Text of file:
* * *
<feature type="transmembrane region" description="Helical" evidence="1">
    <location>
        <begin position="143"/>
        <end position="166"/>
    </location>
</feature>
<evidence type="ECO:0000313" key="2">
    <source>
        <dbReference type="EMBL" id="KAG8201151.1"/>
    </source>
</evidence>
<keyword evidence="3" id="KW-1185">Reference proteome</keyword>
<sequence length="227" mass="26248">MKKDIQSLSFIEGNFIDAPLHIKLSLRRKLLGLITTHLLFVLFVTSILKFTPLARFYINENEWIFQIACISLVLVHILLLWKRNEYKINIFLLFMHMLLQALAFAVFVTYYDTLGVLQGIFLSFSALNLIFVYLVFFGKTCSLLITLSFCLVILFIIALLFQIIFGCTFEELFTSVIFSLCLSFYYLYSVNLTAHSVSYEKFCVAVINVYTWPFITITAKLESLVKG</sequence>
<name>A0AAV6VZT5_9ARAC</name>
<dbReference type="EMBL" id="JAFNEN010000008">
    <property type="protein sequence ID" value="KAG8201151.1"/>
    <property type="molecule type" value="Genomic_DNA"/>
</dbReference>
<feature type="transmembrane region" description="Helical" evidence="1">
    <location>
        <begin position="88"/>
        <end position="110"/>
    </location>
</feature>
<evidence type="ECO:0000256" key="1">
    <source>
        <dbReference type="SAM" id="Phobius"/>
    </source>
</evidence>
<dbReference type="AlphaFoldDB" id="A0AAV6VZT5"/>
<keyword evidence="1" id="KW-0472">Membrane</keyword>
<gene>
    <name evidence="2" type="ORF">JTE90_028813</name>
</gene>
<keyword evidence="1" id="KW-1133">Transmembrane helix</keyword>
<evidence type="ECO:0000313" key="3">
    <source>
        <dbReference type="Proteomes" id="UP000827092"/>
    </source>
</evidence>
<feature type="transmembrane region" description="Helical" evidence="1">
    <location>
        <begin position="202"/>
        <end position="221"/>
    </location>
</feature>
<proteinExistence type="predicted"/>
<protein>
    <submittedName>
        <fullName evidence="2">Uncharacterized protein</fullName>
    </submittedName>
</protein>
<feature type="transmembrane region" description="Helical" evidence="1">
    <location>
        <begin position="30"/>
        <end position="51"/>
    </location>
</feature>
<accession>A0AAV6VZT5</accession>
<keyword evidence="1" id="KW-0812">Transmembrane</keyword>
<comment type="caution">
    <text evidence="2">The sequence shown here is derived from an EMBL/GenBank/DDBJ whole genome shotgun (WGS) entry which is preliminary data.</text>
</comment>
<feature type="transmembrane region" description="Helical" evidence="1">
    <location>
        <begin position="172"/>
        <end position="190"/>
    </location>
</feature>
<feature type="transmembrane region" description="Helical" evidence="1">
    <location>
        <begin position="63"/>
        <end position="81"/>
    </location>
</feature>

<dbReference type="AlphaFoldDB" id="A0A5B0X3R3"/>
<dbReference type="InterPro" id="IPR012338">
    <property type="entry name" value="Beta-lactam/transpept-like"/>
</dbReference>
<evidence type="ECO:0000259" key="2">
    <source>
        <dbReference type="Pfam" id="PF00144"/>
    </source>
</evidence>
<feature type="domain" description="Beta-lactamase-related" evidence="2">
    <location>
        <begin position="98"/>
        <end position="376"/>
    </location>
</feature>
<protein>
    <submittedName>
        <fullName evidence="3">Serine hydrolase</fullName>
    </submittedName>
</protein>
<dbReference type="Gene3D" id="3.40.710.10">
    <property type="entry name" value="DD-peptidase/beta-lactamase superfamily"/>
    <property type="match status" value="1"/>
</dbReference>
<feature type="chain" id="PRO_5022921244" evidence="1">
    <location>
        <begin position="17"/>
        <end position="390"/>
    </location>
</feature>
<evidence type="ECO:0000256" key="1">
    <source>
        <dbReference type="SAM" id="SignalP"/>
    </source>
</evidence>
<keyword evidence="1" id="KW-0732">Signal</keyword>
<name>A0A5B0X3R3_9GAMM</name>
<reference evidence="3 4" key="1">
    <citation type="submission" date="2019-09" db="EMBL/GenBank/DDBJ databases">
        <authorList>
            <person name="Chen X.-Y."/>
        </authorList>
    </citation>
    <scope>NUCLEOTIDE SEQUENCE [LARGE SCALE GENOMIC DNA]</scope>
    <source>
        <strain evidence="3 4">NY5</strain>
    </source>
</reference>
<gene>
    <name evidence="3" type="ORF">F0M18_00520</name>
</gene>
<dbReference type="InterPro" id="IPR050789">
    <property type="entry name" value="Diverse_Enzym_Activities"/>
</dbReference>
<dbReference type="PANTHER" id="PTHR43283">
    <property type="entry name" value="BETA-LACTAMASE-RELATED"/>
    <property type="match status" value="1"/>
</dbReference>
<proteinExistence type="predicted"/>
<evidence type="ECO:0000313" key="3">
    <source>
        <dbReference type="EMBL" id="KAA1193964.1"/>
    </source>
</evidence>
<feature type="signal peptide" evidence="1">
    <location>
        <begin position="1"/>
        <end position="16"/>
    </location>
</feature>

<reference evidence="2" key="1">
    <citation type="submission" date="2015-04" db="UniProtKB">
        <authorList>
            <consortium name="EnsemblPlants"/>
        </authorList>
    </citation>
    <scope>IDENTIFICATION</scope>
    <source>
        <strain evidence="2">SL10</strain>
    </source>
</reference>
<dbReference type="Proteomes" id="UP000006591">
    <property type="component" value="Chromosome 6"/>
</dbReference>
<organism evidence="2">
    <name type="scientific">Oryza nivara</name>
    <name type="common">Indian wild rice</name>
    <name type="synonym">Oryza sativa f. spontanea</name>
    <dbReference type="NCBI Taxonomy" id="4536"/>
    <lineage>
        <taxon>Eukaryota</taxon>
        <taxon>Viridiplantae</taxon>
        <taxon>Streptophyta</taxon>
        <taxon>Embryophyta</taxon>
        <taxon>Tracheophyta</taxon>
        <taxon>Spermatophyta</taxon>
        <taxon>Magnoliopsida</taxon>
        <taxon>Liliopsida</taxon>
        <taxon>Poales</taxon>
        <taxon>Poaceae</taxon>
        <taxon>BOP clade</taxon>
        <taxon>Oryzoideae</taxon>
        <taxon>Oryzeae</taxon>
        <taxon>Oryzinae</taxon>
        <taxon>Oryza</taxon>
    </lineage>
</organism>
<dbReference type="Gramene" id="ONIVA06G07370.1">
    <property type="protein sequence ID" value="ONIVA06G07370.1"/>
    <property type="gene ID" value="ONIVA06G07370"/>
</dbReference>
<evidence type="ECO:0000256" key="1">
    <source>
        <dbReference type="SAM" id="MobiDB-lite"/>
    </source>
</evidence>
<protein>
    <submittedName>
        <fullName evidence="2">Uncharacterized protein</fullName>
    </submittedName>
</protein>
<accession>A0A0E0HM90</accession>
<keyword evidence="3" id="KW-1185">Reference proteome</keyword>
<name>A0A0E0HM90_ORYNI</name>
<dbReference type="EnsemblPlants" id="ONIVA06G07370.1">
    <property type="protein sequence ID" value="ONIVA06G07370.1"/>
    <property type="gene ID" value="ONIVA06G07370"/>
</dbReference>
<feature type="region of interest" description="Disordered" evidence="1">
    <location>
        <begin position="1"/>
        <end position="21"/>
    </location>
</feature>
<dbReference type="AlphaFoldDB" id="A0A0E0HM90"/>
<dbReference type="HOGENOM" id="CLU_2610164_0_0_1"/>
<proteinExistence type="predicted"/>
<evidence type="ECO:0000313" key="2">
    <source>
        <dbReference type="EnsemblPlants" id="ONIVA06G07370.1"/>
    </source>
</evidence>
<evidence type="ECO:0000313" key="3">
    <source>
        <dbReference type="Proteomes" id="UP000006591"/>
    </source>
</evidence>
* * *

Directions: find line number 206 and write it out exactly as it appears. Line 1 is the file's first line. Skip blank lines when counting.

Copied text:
        <begin position="1"/>